CANTON — Concerns of two council members didn’t stop the Canton City Council voting Thursday to approve the Canton Housing Authority’s plans to issue $12 million in bonds to a private company planning to build an assisted living and memory care facility in the city.
The vote passed 5-0, with Councilman Hooky Huffman absent.
Prior to the vote Thursday night, council members John Beresford and Glen Cummins expressed their worry that the Housing Authority’s move to issue the revenue bonds for the center planned to be built on Mill Road could end up in a similar way to Cherokee County’s costly experience with Jimmy Bobo and Ball Ground Recycling. But City Attorney Bobby Dyer and Mayor Gene Hobgood said there is no call for concern.
Canton Cove Properties, a Delaware-based firm, has recently been given preliminary approval from the Housing Authority to have the bonds issued to help fund the $13.1 million project, which will be a 79-unit assisted living and memory care facility off Reinhardt College Parkway.
Dana Thompson, the attorney for the authority, said last week the Housing Authority will only be the “issuer” of the bonds. Neither the authority nor the city of Canton would be liable for payments on the bonds if the developer were to stop making them, as Bobo did last year, she said. Thompson added that the authority and the City Council are only involved, because state law requires the approval of each in such situations.
But Beresford and Cummins raised many questions during the meeting Thursday to make sure Thompson’s assertions were correct.
Beresford said although the project would be beneficial to the city, he wanted for it to be clear the decision couldn’t come back to bite the city.
“I hate to bring up an old issue here, but we have in the county right now this issue with Bobo,” he said. “I don’t know how (this is) similar or not similar. Are we going to fall into a similar situation?”
Hobgood said the Bobo situation was “a different animal.”
“I can assure you that I won’t be signing any document that has some agreement or contract that obligates the city in case of default,” Hobgood said.
Dyer also said Canton and the Housing Authority won’t be liable if Canton Cove does not make its payments.
“This vote’s not obligating anybody to anything,” Dyer told the council. “This is just approval of the idea really. The Housing Authority can’t agree that anything can impact the city.”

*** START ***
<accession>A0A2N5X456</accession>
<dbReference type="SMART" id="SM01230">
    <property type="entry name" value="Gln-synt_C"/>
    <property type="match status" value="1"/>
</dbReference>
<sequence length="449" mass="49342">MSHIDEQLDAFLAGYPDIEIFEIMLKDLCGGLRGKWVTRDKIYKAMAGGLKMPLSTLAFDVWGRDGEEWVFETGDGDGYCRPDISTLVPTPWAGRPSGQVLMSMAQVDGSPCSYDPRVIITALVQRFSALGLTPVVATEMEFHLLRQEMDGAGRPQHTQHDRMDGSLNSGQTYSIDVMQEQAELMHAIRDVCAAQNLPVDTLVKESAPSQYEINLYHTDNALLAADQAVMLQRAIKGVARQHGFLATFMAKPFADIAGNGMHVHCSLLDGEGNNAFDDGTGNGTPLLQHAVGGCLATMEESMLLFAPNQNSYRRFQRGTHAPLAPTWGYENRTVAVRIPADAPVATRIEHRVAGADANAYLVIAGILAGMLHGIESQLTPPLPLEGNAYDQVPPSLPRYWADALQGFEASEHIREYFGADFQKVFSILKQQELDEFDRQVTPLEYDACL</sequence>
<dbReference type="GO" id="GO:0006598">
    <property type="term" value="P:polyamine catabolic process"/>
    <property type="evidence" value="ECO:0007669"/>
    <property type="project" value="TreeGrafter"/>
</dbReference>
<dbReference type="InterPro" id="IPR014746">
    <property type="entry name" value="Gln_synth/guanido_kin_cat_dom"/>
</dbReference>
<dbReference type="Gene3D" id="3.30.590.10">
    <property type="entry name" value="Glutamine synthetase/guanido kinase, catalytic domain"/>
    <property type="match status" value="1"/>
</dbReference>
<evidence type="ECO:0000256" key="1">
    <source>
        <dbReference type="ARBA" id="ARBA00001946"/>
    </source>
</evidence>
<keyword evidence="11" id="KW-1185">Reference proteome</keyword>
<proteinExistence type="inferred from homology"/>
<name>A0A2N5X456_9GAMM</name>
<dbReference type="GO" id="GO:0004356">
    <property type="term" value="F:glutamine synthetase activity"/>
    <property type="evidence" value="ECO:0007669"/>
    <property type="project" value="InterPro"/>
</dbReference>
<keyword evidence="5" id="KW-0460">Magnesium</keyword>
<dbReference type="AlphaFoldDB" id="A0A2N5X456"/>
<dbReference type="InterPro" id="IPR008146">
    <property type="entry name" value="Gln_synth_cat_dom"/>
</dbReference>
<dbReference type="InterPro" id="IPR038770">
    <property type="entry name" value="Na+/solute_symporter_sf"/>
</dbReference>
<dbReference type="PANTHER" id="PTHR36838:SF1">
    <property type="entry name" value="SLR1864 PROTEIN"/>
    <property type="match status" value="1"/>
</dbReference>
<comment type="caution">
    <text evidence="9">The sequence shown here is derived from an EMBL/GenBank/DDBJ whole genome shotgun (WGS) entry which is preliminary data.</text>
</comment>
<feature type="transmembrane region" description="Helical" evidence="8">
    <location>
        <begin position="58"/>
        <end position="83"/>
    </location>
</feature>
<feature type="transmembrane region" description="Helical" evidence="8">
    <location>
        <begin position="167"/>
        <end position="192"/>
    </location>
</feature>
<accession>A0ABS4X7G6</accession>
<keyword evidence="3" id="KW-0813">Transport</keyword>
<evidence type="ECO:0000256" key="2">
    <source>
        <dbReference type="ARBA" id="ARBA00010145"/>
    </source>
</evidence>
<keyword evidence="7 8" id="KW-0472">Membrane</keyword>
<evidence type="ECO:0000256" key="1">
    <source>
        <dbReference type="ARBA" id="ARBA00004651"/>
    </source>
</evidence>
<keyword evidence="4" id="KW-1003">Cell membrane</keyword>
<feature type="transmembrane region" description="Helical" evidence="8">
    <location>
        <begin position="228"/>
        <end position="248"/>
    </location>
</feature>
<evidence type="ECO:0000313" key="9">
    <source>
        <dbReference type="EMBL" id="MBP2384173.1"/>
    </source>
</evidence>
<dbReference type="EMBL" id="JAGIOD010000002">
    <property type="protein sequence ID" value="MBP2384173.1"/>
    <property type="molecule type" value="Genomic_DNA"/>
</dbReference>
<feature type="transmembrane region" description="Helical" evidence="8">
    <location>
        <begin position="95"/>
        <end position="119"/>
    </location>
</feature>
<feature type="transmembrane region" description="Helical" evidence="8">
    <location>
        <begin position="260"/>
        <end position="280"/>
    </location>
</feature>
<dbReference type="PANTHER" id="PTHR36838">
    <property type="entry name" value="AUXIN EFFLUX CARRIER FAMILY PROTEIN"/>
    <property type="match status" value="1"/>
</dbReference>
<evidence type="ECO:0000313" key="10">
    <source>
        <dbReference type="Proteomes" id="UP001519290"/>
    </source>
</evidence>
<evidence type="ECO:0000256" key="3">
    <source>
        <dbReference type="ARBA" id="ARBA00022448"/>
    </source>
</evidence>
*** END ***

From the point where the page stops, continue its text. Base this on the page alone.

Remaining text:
Cummins too had concerns.
“My question is, ‘What is the security behind these bonds?’” Cummins asked. “What security do we have that guarantees that the Housing Authority would receive the money and be able to make the bond principal and interest payments?”
Dyer said the Housing Authority won’t be making the payments.
“It’s a bank making a loan to the developer,” he said. “It may pass through the Housing Authority technically, but the Housing Authority’s not making the payment. The developer is.”
Beresford said he wanted that guaranteed.
“I don’t want to be one of the people that voted ‘yes,’” if Canton Cove defaults and Canton is responsible for payments, he said. “I want to have an ironclad guarantee that we are not going to be looking at a Bobo situation.”
Hobgood said all the council had to do was vote to approve the Housing Authority to issue the bonds with “the stipulation that the city has no obligation.”
Councilman Bob Rush motioned that council approve with Hobgood’s stipulation.
The Housing Authority will consider final approval on issuing the bonds after a public hearing at 2 p.m. Aug. 22 in the conference room at its office at 1400 Oakside Drive.
During the City Council meeting Thursday night, the council also:
• Unanimously approved a street resurfacing contract with Bartow Paving for $115,734 under a Georgia Department of Transportation Local Maintenance Improvement Grant;
• Unanimously approved a contract for $39,284 with Integrated Construction and Nobility Inc. for sidewalk paving on East Marietta Street; and
• Voted unanimously to issue no new permits for road building in the city if the new roads would connect to streets that haven’t been completed. Many streets in the Canton’s subdivisions have been left unfinished by real estate developers.